If you could have lunch with anyone in the world, who would you choose? Why?
I’d have lunch with David Attenborough. He’s one of my heroes. I studied palaeontology and biodiversity in university – and have always loved nature and wildlife; David Attenborough’s books and TV series are the main reason for this!
Your bag is one of the most functional we’ve seen. If you could select one item from your bag to represent who you are, what would it be and why.
Haha! I don’t like carrying extra stuff, you know. I’d say the jade goat charm is the one item that represents me the most. It’s from my niece. It reminds me of family and my family’s roots in China. And jade is a reminder of nature, earth.
You’ve worked at Penguin and Parragon Books in the past. What do you think traditional publishers can learn from the digital/tech industry and vice versa?
Traditional publishers have been learning a lot from the tech world: how to work faster, the need for testing, the value of data! The tech world could learn a thing or two from traditional publishers about storytelling, brand development, how to nurture an idea that will be around for a hundred years or more.
What key advice would you give to someone building an app for kids?
Two things: Your app MUST tap into an existing human behaviour or play pattern. Asking people to adopt behaviours that don’t exist will not work. And secondly, you have to have a marketing plan or else no one will find your app, no matter how great it is. And I don’t mean launch a Facebook page …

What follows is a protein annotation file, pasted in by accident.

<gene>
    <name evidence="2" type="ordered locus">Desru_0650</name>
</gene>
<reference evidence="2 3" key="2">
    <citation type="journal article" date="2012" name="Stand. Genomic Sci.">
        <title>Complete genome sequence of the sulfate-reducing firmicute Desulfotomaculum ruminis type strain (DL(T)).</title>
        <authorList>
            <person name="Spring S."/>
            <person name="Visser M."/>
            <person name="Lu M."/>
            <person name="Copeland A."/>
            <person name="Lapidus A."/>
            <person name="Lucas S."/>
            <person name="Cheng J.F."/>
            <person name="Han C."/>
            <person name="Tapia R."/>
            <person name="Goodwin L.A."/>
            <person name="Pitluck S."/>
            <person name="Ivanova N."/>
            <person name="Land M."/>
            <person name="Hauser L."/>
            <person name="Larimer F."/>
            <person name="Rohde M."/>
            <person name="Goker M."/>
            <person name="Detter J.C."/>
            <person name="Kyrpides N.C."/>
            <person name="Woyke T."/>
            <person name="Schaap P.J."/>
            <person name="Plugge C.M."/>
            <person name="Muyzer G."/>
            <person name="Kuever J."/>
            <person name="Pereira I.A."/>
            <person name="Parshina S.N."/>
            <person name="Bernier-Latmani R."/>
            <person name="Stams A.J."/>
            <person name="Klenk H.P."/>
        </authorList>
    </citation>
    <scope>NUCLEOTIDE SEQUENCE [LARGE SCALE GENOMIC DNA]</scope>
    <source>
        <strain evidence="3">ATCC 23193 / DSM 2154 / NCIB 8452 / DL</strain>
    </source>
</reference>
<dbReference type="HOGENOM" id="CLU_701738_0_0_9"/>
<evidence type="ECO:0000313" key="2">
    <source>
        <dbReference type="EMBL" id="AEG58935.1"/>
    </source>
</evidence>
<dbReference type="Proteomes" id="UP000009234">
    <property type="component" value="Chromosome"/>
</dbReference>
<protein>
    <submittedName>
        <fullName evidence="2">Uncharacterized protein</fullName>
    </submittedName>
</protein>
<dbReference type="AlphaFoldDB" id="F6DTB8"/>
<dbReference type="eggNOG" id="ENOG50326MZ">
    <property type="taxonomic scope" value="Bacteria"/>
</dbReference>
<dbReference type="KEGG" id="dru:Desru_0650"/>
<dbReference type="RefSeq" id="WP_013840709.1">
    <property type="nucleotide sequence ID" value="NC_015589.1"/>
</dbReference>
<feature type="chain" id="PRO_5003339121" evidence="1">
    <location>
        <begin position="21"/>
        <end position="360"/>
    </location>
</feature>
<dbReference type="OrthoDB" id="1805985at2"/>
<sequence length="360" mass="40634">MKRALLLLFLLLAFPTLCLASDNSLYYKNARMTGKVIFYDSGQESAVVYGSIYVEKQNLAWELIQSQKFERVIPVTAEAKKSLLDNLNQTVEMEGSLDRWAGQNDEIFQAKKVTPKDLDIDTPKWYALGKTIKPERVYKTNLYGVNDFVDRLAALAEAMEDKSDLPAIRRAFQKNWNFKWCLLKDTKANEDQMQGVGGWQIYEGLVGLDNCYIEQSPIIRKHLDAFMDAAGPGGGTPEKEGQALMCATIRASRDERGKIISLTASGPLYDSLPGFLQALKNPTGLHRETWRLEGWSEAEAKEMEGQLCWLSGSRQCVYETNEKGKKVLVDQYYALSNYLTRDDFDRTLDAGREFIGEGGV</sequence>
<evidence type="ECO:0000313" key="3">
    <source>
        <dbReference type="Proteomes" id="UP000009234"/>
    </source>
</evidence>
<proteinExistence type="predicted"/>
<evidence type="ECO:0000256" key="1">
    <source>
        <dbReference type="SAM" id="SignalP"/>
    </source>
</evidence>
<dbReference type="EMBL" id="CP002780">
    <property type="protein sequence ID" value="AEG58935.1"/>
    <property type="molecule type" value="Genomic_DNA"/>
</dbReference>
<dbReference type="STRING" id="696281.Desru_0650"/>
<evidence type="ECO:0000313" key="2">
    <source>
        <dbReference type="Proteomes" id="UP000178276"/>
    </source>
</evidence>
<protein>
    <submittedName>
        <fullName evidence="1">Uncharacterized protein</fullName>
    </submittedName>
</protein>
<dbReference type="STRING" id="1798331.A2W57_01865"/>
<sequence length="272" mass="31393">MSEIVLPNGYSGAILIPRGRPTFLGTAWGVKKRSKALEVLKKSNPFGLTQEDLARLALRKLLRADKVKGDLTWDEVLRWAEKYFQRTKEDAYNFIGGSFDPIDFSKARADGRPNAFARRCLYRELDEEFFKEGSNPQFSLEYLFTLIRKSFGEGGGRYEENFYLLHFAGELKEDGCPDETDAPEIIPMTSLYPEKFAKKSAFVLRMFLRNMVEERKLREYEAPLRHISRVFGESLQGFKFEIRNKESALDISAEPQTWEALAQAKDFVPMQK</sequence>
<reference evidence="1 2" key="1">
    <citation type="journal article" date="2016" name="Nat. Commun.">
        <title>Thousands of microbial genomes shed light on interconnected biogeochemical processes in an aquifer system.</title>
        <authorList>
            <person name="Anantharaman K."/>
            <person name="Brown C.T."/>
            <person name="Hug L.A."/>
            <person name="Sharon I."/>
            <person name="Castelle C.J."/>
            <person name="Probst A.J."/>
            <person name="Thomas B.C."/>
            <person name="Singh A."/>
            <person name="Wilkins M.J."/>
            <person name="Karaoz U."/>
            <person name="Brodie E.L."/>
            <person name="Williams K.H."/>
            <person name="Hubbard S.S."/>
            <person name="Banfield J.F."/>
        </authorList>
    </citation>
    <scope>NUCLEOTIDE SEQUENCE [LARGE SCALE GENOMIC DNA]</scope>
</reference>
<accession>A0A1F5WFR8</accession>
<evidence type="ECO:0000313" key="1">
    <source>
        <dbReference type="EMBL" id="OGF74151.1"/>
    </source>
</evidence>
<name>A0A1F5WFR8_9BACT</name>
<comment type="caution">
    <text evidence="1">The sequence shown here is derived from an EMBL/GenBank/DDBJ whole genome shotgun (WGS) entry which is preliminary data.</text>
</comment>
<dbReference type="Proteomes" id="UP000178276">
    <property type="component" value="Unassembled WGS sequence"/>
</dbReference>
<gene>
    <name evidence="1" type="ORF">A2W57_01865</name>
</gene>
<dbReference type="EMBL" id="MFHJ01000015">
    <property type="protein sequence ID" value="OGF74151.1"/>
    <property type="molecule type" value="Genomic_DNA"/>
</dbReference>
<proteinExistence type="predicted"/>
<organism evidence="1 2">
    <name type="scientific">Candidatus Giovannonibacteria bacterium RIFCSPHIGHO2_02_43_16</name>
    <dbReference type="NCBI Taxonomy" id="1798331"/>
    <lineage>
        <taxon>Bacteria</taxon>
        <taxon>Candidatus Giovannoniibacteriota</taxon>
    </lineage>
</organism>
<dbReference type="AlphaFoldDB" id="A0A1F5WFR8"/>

How do you think the shift to digital is going to further change the way people read? We often hear debates about print versus digital, but do you think this is even a choice to be made these days? What is your take on this debate?
I don’t think digital technology will fundamentally change the way people read. E-readers are simply another format: a cheaper more accessible one, just like paperbacks are to hardcovers. I do feel more and more people will read the majority of their books via digital devices, but physical books are here to stay. Gorgeous full-colour, gift books – as well as physical books for kids – haven’t been affected by e-reading the way fiction has.
Tell us about something fun you’re working on now.
We are making a game for a chapter book brand we created in conjunction with author/illustrator Tom Percival. The brand is called Little Legends, and Pan Macmillan is publishing the physical books next year.
What are you most excited about for ‘Made In Me’?
We are creating new kids brands to launch via our e-reading app, Me Books. Some are digital picture books, others are digital chapter books and comics. It’s fun commissioning stories again, rather than solely focusing on the marketing and business development aspects of the app.